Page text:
Are you a budding cowhand?
Irene packs up her saddlebag and sets out for southern Colorado
Last night I awoke to appalling sounds – police sirens, the milk truck barrelling down the street with my dog barking after him and revving motorcycles roaring past. What a difference from the serenity and stillness of the week we had just enjoyed at the Zapata Ranch in the tiny town of Mosca, in southern Colorado.
Just days ago, I had been helping, on horseback, to round up calves, seemingly glued to their mamas, to another pasture – a challenging, yet so rewarding, experience. There were bison just across from us, and hawks soaring into the air. We had breakfasted heartily on multi-grain hotcakes, smoked bacon and steaming hot coffee. The evenings were glorious – inky skies glittering with stars, aspen leaves rustling gently and cool mountain air snuggling us into soft blankets. The only sound was a whinny or two from the horses in the pasture. It truly was paradise.
One of the more unique ranches in North America, bordered by the spectacular Great Sand Dunes National Park and the majestic Sangre de Cristo Mountain Range (a range of the Rockies,) the Zapata Ranch is on 103,000 acres, free-roamed by 2,500 bison and a large herd of cattle.
In the American West, guest or ‘dude’ ranches have been around for 100 years or so, when real working ranchers first realized what a lure the cowboy lifestyle was for us ‘regular’ folks. The attraction of the old West is just as, if not more, enticing nowadays, with many of us city and suburb-dwellers so far removed from country life and its pleasures. Today’s ranches help visitors experience the romance, adventure and spirit of the Old West without giving up the basic creature comforts of home (in fact, the ranches typically boast BETTER creature comforts than at home!)
Zapata Ranch stands out from the other ranches of North America, since it is the only one actually owned by the Nature Conservancy, a world-wide non-profit organization dedicated to preserving and protecting our natural environment and wildlife. The ranch is operated by Ranchlands, a company founded by third-generation ranchers, the Duke and Janet Phillips family. Zapata encourages its guests to integrate themselves into daily life on the ranch and to participate in extensive nature programs there. For example, guests can participate in such events as Branding Week (May and June,) Sandhill Crane Photography Trip (the area is renowned as a migratory stop for the cranes, attracting scores of nature photographers annually,) Painting and Photography Workshops, Horsemanship and Roping Clinics and Corporate/Family Retreat Capacities.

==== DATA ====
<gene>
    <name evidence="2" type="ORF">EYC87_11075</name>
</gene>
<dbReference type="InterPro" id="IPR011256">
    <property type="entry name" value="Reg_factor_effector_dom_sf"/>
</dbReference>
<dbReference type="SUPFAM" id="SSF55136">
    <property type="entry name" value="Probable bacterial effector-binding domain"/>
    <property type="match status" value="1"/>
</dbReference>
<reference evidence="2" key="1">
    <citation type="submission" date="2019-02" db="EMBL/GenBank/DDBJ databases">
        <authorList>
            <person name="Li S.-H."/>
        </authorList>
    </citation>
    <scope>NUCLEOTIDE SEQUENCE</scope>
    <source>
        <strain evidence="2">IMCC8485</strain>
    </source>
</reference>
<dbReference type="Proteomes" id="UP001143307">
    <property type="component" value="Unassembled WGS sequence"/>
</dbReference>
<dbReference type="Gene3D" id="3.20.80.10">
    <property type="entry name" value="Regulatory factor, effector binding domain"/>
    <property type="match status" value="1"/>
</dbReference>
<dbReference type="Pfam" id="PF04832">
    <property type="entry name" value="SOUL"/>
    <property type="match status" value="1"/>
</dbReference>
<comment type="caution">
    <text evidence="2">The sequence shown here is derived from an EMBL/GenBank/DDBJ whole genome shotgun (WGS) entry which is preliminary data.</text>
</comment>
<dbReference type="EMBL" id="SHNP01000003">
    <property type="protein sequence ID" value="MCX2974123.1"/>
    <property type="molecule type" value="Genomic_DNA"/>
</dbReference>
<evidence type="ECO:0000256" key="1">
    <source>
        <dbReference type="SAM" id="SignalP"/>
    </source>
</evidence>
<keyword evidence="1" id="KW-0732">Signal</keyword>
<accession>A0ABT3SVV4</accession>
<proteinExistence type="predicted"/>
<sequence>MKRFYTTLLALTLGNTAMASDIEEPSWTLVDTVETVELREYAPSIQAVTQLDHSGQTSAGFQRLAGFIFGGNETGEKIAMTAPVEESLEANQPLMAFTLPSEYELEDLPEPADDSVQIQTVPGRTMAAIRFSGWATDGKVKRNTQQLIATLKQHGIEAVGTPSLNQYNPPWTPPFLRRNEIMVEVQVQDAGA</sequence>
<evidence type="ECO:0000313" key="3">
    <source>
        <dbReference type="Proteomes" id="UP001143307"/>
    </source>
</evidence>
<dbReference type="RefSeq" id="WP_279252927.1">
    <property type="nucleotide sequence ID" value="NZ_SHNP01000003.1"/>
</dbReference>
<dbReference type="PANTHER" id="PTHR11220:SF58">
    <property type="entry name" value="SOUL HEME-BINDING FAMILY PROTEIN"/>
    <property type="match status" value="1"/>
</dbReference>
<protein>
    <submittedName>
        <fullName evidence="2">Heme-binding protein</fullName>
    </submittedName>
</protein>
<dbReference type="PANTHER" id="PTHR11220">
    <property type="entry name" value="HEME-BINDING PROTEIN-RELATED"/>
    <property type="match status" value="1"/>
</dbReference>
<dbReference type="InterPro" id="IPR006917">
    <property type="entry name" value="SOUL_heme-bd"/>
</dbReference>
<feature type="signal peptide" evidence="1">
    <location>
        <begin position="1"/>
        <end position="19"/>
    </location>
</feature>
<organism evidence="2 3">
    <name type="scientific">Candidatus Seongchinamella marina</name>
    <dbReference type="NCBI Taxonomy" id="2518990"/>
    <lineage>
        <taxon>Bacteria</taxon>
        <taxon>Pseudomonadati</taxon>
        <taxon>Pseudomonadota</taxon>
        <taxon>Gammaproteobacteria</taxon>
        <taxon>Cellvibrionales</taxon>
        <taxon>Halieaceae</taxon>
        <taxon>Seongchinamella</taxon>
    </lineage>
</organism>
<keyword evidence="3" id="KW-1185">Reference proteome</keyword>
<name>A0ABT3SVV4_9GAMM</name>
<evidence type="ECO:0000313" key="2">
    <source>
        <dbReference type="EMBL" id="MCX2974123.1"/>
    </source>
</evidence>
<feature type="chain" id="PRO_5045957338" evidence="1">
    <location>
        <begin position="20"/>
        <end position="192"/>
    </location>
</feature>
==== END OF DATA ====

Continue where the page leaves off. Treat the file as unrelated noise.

Additional daily activities might include helping to move cattle from one pasture to the next (such as I did,) monitoring water levels and grass growth, participate in a traditional spring branding, going for a sunrise horseback tour of the Sand Dunes National Park, go on an interpretive walk to learn about bison, white water rafting down the rollicking Arkansas River, taking an overnight camping trip, or fly fishing for trout on Gold Medal water.
Zapata Ranch’s cabins are cosy, pretty and comfortable. Each guest room is equipped with either two double beds or a single king, and its own private bathroom. The lodge is built on the original Zapata homestead with buildings that date back to the late 1800’s and is surrounded by extensive grounds. The buildings, which include The Lodge, Bunk House and Stewart House, are all restored chinked log and are rustic, yet tastefully decorated in Southwestern design and feel rather sumptuous. Daily maid service and laundry facilities are included in the stay.
Cuisine is a pleasant surprise at Zapata Ranch – with an executive chef who once was head chef for the famed Carnegie Family and had the distinction of catering John F. Kennedy Jr.’s wedding reception. Mike Rosenberg takes his menus very seriously, utilizing the ranch’s own grass-fed beef and bison, along with locally-grown produce. The style is “down-home gourmet” and meals are served family style, which means large platters and bowls passed from guest to guest.
Most ranches in North America are priced as weekly stays with a complete package including lodging, horseback riding with instruction and three meals daily, while many offer children’s programs as well. Zapata does not offer a children’s program, however, but childcare is available for an additional charge. Kids eight and over are free to ride horses at Zapata, while some ranches permit children six and over. When choosing a ranch, check for minimum stays, accommodation classes, type of cuisine, alcohol policy, additional offerings, campout nights and nightly entertainment – that’s where ranches differ most.
At Zapata, there is a three-day minimum. Pricing for a seven night stay is $2,300 for adults, children under seven are $1,840. The price includes all meals, lodging and activities, but not gratuities.
Getting there: British Airways flies directly into Denver, and from there, daily flights go into Alamosa – just 30 minutes from the ranch. For those who prefer to drive, Denver is 4.5 hours away, and there is also shuttle service available.
For more information about the Zapata ranch, click here